One of the most comprehensive reviews of the state of the research on countering extremism was undertaken last year by the National Consortium for the Study of Terrorism and Responses to Terrorism (START) at the University of Maryland. The review was commissioned by the US Department of Homeland Security (DHS) and the US Department of Defense’s (DoD) Strategic Multilayer Assessment (SMA) office, and the resulting document reported straight back to those departments.
The report’s findings are disturbing.
“Most literature addressing counter‐terrorism, counter‐insurgency, and/or countering violent extremism does not include empirical evaluations of specific policies,” it concluded.
. . . . . .
In 2011, a study by the London School of Economics and University of Essex, published in the Journal of Peace Research, examined terrorist attacks on Americans by foreigners between 1978 and 2005.
Their model showed that US military support to foreign governments had “substantively strong effects on foreign terror on Americans.” A significant rise in military aid, for instance, produced an increase in anti-American terrorism by 135%.
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In her seminal 2009 Routledge study, State Terrorism and Neoliberalism: The North in the South, Professor Ruth Blakeley, Head of the School of Politics and International Relations at the University of Kent, provided a further wealth of evidence on the vast extent to which Western states perpetrated terrorism during and after the Cold War. The death toll of this continuum of terror far outweighs the scale of atrocities by al-Qaeda and ISIS.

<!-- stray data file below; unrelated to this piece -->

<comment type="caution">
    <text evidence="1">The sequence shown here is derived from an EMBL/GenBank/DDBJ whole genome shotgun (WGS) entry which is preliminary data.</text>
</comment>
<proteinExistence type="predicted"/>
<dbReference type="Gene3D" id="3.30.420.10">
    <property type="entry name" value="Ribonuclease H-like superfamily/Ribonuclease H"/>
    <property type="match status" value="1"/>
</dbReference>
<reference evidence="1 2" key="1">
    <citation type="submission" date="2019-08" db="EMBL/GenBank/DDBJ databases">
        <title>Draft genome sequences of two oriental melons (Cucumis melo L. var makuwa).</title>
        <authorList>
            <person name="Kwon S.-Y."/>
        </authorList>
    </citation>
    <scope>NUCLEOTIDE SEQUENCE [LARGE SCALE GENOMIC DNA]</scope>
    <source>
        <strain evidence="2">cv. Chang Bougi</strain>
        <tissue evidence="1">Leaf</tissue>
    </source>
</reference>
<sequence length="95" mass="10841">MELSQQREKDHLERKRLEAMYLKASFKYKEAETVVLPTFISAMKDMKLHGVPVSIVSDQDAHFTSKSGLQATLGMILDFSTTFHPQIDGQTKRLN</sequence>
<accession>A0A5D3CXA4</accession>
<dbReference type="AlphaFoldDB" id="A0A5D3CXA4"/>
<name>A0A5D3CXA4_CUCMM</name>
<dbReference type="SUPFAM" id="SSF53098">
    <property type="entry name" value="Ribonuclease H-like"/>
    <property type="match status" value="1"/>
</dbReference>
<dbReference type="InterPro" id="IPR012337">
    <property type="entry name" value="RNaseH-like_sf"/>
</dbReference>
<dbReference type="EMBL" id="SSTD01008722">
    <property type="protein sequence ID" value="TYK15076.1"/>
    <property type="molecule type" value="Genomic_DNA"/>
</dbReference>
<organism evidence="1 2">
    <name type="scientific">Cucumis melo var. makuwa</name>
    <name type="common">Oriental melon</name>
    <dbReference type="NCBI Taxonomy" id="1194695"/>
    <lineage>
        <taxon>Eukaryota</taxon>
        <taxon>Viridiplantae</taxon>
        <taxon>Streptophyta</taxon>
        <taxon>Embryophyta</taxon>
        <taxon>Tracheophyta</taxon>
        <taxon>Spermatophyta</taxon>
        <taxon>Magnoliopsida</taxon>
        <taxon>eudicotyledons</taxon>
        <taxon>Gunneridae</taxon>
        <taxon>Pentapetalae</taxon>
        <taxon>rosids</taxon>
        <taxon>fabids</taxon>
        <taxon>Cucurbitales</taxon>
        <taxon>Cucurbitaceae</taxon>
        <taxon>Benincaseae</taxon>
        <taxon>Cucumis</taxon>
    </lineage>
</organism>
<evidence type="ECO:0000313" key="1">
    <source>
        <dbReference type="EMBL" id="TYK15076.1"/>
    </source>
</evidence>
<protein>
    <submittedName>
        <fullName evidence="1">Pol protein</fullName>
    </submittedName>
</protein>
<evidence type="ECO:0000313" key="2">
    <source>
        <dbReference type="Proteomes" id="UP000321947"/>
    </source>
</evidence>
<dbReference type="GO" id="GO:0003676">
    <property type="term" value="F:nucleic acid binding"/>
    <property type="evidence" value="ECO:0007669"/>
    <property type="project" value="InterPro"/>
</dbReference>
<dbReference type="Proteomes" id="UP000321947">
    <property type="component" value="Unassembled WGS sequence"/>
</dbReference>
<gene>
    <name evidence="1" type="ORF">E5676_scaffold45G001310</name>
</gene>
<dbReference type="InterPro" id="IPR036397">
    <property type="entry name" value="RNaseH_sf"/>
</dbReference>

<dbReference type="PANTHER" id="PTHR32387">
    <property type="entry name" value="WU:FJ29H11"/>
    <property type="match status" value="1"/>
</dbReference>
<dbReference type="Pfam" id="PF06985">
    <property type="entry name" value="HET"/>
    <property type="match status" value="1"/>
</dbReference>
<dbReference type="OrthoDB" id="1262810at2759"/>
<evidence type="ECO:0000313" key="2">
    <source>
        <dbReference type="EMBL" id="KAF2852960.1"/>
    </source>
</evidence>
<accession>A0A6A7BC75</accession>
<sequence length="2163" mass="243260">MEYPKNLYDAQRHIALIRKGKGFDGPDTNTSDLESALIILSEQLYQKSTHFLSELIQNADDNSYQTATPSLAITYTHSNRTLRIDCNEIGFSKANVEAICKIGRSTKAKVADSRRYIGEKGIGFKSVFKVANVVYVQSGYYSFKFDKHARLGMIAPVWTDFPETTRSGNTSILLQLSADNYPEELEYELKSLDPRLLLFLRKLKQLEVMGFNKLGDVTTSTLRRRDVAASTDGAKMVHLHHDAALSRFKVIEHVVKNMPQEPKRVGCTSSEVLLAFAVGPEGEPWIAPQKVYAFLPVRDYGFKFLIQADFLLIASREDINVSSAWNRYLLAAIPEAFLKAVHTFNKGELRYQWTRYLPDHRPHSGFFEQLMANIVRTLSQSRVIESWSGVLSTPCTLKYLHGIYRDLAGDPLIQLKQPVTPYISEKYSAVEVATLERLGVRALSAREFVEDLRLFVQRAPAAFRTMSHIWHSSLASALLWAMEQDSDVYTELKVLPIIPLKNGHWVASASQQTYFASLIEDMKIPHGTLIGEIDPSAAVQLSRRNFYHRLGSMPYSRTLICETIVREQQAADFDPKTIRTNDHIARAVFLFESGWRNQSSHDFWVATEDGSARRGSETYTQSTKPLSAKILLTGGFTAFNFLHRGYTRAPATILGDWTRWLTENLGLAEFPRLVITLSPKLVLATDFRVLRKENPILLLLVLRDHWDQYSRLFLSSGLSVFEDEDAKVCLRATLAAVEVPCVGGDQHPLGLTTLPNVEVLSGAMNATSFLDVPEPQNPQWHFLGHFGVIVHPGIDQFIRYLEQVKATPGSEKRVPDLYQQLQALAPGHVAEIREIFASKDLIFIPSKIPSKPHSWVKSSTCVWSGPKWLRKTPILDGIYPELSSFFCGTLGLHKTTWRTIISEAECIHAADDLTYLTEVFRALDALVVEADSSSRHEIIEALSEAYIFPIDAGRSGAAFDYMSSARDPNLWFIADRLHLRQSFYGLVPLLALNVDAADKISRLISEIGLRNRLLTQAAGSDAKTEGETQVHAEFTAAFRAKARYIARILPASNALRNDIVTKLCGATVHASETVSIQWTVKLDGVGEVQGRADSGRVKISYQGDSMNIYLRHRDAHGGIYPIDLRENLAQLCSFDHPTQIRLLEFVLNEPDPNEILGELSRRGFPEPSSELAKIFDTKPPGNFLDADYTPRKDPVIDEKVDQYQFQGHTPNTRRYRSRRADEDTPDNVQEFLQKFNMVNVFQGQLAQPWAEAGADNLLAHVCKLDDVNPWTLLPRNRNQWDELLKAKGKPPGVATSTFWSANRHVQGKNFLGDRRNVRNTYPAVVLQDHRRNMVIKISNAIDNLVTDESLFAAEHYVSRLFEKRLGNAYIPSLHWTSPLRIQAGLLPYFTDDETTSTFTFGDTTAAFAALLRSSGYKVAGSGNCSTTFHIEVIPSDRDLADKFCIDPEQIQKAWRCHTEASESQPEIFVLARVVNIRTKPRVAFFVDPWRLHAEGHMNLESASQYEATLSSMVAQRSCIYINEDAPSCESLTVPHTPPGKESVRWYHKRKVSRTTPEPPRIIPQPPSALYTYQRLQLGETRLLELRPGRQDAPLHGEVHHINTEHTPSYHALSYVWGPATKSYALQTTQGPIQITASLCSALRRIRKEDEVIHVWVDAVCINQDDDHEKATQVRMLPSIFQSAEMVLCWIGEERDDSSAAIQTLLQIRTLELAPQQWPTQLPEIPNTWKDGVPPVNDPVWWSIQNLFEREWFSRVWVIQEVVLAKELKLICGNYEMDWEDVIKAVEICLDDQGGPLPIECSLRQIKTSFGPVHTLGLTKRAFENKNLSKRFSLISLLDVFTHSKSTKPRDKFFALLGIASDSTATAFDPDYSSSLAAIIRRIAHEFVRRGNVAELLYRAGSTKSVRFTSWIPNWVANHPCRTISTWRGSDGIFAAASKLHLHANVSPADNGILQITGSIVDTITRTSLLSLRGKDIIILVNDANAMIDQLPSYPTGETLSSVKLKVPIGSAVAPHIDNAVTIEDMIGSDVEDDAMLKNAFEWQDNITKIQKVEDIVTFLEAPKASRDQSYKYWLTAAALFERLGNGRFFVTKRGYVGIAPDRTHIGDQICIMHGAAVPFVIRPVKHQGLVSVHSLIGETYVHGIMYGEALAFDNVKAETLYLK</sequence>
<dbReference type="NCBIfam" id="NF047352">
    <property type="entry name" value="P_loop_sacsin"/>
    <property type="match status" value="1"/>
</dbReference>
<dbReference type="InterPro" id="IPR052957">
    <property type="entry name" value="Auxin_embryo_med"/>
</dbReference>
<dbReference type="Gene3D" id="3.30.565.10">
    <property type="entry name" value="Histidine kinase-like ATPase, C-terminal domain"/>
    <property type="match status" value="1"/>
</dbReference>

ROBERT STEELE: As some know, I have devoted a quarter century to intelligence reform centered on leveraging open sources of information (“do not send a spy where a schoolboy can go”); creating a proper holistic analytic model that reflects true cost economics (as well as calling for an all-source workstation that can be shared outside the wire); and demanding integrity of intelligence while extending the craft of intelligence into every domain, since we have known for a very long time being totally imperial and dishonest in our foreign policy both bankrupts our domestic economy and creates tens of millions of terrorists, insurgents, and displaced persons (many of whom become illegal immigrants). The dishonesty of the intelligence profession today is incomprehensible to me — it can only be understood if one grasps what William Binney has said: the intelligence community is a spending process, nothing more. It exists to keep the problems alive so the money can keep moving toward the military-industrial complex that has bankrupted the Republic, that consumes 60% of the disposable federal budget, 16% of the total budget, over a third of that budget borrowed and over half of what that budget buys documented waste.The major change to my own thinking in the past quarter century is my recognition that counterintelligence is “root.” Until we clean house of traitors and incompetents, intelligence will be nothing more than a spending cesspool that disgraces the Republic. At what point do we acknowledge that our own dishonesty is the greatest threat to the security and prosperity of the United States of America? I pray that before I die we can resurrect intelligence with integrity in this country. We can start by acknowledging that OSINT is HUMINT not TECHINT; that eleven of the fifteen slices of HUMINT are overt not covert; and that CIA is a dysfunctional corrupt enterprise incapable of doing clandestine HUMINT, with absolutely no legal or moral authority over how the rest of us do OSINT. Active OSINT — OSINT Done Right — is back.